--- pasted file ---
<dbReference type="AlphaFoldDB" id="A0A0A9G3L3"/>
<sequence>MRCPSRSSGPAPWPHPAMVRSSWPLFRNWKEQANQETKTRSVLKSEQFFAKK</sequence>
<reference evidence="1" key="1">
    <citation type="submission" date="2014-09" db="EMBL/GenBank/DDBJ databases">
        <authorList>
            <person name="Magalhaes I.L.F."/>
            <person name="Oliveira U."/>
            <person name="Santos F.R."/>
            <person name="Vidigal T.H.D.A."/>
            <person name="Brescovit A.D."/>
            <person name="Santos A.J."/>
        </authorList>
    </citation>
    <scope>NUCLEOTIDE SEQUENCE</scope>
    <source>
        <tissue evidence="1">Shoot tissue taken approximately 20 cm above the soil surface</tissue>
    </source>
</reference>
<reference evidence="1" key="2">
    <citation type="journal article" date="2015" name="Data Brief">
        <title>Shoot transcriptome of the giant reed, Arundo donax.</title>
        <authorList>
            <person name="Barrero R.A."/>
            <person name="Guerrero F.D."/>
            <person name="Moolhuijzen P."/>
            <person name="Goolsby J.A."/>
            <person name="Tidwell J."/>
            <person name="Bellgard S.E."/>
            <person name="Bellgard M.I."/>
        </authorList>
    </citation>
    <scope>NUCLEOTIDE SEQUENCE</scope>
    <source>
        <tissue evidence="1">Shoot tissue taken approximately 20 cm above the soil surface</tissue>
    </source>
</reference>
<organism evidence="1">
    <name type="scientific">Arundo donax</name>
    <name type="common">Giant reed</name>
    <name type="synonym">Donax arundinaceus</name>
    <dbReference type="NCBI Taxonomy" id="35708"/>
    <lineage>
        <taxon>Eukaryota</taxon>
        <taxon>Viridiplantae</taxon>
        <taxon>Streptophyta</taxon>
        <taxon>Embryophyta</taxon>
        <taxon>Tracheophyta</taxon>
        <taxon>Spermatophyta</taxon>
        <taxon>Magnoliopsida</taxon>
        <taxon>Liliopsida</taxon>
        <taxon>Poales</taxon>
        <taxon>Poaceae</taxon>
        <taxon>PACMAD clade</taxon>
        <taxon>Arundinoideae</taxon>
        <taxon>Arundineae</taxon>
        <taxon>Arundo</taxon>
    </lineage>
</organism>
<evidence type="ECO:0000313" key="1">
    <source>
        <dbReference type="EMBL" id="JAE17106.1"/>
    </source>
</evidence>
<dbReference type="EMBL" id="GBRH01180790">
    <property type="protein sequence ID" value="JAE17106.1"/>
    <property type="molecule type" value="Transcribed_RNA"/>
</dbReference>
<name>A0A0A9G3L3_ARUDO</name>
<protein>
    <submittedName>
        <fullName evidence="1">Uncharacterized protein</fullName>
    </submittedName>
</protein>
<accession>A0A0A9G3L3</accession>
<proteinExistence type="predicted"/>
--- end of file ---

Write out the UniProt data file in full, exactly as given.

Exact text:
<dbReference type="AlphaFoldDB" id="A0A0A9G3L3"/>
<sequence>MRCPSRSSGPAPWPHPAMVRSSWPLFRNWKEQANQETKTRSVLKSEQFFAKK</sequence>
<reference evidence="1" key="1">
    <citation type="submission" date="2014-09" db="EMBL/GenBank/DDBJ databases">
        <authorList>
            <person name="Magalhaes I.L.F."/>
            <person name="Oliveira U."/>
            <person name="Santos F.R."/>
            <person name="Vidigal T.H.D.A."/>
            <person name="Brescovit A.D."/>
            <person name="Santos A.J."/>
        </authorList>
    </citation>
    <scope>NUCLEOTIDE SEQUENCE</scope>
    <source>
        <tissue evidence="1">Shoot tissue taken approximately 20 cm above the soil surface</tissue>
    </source>
</reference>
<reference evidence="1" key="2">
    <citation type="journal article" date="2015" name="Data Brief">
        <title>Shoot transcriptome of the giant reed, Arundo donax.</title>
        <authorList>
            <person name="Barrero R.A."/>
            <person name="Guerrero F.D."/>
            <person name="Moolhuijzen P."/>
            <person name="Goolsby J.A."/>
            <person name="Tidwell J."/>
            <person name="Bellgard S.E."/>
            <person name="Bellgard M.I."/>
        </authorList>
    </citation>
    <scope>NUCLEOTIDE SEQUENCE</scope>
    <source>
        <tissue evidence="1">Shoot tissue taken approximately 20 cm above the soil surface</tissue>
    </source>
</reference>
<organism evidence="1">
    <name type="scientific">Arundo donax</name>
    <name type="common">Giant reed</name>
    <name type="synonym">Donax arundinaceus</name>
    <dbReference type="NCBI Taxonomy" id="35708"/>
    <lineage>
        <taxon>Eukaryota</taxon>
        <taxon>Viridiplantae</taxon>
        <taxon>Streptophyta</taxon>
        <taxon>Embryophyta</taxon>
        <taxon>Tracheophyta</taxon>
        <taxon>Spermatophyta</taxon>
        <taxon>Magnoliopsida</taxon>
        <taxon>Liliopsida</taxon>
        <taxon>Poales</taxon>
        <taxon>Poaceae</taxon>
        <taxon>PACMAD clade</taxon>
        <taxon>Arundinoideae</taxon>
        <taxon>Arundineae</taxon>
        <taxon>Arundo</taxon>
    </lineage>
</organism>
<evidence type="ECO:0000313" key="1">
    <source>
        <dbReference type="EMBL" id="JAE17106.1"/>
    </source>
</evidence>
<dbReference type="EMBL" id="GBRH01180790">
    <property type="protein sequence ID" value="JAE17106.1"/>
    <property type="molecule type" value="Transcribed_RNA"/>
</dbReference>
<name>A0A0A9G3L3_ARUDO</name>
<protein>
    <submittedName>
        <fullName evidence="1">Uncharacterized protein</fullName>
    </submittedName>
</protein>
<accession>A0A0A9G3L3</accession>
<proteinExistence type="predicted"/>